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Jansen at Center a problem of altitude

Jansen at Center a problem of altitude

During last week's OTA's, Joe Bugel said that, as of now, Jon Jansen is the Washington Redskins' #2 center behind Casey Rabach.

"Jon has been a back-up center in college and we have him working at back-up center," Bugel said. "We always want to get the five best guys on the field, so if Rabach got hurt who do you plug in? Right now I'd have to say Jon Jansen."

Casey Rabach had better stay healthy. At best, this is a dubious move, or experiment.

Jansen's college career ended in 1998. He started 50 consecutive games at tackle for Michigan. In his junior and senior years he was the team co-captain. It's possible that he occasionally moved over a couple of slots from time to time and made some snaps in practice. But it's hard to believe that Lloyd Carr couldn't comb through his roster of 85 scholarship players and find a second-string center that would allow his star tackle to focus on playing tackle.

OK, so it may be a stretch to put "college backup center" on Jansen's resume. But he's a pro's pro, right? He can learn a new position, can't he?

Well, nobody has ever accused Todd Wade of being a slacker and he was unable to make the transition from tackle to guard last year. The problem wasn't one of attitude; it was one of altitude. Wade is 6-8 and he literally couldn't fit into the position. His height prevented him from getting the proper leverage to deal with the massive bodies at defensive tackle and it was a hindrance when he attempted to pull.

Jansen is 6-6 and I took a look around to see how his height compares to that of other centers in the league. In the NFC East, Rabach listed at 6-4, the same as Jamaal Jackson of the Eagles and Andre Gurode of Dallas. Shaun O'Hara of the Giants checked in at 6-3.

I kept on checking around the entire NFL. Of the 32 centers who were listed as first string as of the end of last season on NFL.com's depth charts, 28 of them were between 6-2 and 6-4. One, Dominic Raiola of the Lions, is shorter than the standard at 6-1. Three others, Mike Flanagan of the Texans, Jeremy Newberry of the Raiders and John Wade of Tampa Bay, are 6-5.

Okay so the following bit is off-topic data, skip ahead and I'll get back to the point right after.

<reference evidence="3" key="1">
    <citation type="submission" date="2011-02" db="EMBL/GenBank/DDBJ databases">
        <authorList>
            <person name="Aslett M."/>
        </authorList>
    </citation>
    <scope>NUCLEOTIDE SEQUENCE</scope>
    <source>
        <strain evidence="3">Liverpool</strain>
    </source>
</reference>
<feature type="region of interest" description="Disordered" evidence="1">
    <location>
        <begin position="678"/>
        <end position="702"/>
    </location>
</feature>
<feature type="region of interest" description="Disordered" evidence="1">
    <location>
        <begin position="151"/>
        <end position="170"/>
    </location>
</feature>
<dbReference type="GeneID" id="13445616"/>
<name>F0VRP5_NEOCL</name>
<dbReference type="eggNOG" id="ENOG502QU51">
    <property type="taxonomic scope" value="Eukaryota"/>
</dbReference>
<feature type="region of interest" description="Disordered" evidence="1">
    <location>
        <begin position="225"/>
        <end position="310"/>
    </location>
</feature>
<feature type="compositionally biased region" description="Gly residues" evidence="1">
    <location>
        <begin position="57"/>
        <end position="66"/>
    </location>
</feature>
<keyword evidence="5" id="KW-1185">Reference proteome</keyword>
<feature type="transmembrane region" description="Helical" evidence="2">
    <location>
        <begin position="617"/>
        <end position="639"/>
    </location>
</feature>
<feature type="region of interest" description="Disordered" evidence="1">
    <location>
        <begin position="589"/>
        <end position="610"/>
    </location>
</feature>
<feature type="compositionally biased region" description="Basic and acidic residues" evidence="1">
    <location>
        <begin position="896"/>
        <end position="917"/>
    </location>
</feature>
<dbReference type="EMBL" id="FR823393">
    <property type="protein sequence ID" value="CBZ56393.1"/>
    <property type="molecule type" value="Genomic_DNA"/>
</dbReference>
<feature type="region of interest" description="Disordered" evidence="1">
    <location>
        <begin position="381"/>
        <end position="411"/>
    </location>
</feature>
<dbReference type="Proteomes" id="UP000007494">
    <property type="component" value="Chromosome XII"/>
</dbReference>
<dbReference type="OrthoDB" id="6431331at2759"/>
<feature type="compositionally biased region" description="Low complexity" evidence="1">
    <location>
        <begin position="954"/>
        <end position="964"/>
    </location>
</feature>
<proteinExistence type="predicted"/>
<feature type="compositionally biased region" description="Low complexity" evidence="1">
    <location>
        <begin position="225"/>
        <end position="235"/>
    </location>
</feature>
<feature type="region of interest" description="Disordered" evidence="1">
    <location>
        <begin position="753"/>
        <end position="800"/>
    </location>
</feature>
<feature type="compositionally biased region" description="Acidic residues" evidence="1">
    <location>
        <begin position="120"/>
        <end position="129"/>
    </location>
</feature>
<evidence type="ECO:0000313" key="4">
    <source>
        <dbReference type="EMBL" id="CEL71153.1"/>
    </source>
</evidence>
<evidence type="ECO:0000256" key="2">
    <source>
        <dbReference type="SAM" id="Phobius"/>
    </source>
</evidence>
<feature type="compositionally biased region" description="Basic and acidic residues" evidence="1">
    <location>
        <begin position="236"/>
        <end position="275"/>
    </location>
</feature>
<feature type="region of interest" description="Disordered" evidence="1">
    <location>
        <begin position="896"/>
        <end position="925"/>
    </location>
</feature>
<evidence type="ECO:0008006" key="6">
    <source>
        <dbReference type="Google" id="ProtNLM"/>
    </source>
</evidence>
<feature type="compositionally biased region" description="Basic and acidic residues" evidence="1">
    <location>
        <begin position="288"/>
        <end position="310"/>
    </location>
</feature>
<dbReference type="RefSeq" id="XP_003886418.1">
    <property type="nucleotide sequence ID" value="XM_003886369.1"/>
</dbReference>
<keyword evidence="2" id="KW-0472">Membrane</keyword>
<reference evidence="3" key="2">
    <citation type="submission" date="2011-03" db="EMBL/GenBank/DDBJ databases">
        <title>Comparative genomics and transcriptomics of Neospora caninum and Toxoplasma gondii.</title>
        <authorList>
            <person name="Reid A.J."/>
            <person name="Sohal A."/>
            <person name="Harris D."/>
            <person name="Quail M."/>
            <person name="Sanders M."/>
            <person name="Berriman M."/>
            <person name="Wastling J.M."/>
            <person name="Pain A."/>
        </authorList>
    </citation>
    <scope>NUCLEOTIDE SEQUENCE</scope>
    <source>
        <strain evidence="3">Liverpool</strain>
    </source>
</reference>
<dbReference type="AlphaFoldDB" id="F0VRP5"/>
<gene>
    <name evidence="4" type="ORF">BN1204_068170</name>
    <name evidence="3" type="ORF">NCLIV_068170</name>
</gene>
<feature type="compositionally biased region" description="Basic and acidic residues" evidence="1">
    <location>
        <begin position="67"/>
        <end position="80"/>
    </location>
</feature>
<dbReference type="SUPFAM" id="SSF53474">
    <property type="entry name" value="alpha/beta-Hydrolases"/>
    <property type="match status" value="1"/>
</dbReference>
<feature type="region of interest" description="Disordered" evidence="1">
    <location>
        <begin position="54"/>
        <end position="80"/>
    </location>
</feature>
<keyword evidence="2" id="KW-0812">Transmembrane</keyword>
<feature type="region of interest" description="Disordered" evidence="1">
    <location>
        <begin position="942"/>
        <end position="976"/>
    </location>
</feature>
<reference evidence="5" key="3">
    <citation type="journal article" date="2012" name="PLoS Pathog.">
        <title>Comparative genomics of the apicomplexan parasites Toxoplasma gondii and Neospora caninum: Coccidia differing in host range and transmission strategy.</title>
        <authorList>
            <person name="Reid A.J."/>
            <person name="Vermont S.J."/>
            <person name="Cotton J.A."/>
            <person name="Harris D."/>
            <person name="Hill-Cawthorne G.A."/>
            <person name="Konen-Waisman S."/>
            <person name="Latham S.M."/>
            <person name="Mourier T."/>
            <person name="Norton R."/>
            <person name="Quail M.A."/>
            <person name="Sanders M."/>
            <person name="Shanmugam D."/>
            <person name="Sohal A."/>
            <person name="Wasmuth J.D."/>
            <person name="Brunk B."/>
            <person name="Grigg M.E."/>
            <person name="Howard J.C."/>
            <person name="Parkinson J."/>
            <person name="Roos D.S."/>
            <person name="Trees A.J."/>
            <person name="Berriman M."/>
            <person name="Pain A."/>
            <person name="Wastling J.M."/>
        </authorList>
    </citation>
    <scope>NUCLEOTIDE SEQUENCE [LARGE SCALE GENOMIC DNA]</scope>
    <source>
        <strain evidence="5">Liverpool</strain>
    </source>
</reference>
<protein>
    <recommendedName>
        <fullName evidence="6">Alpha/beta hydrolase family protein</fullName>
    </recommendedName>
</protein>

It can't be a coincidence that 87.5% of the starting centers in the league are within that 3-inch range in height. Obviously, that's the ideal height for working in the middle of the line. It doesn't mean that anyone outside of that range can't perform there, but it tells me that it would be considerably more difficult, especially if one is playing the position on a part-time basis.

What is making Buges and the Redskins consider this option is the numbers game. The team probably will carry nine offensive linemen. The five starters are Jansen, Rabach, Chris Samuels, Pete Kendall, and Randy Thomas. Stephon Heyer, who presumably would step in at right tackle should Jansen have to go snap the ball, is safe. Wade isn't quite as secure, but there are no other tackles on the roster right now.

On the inside, Chad Reinhart, the Redskins' third-round draft pick, would have to fall flat on his face to be left off of the roster. There was talk of him being the backup center, but it seems that they have decided to let him focus on playing guard in hopes that he will be able to step in for Kendall in 2009.

Jason Fabini, who filled in for Thomas at right guard most of last year, is the pre-camp favorite to snag the last OL spot. He is a converted tackle and at 6-7 he's not a good candidate to work at center either.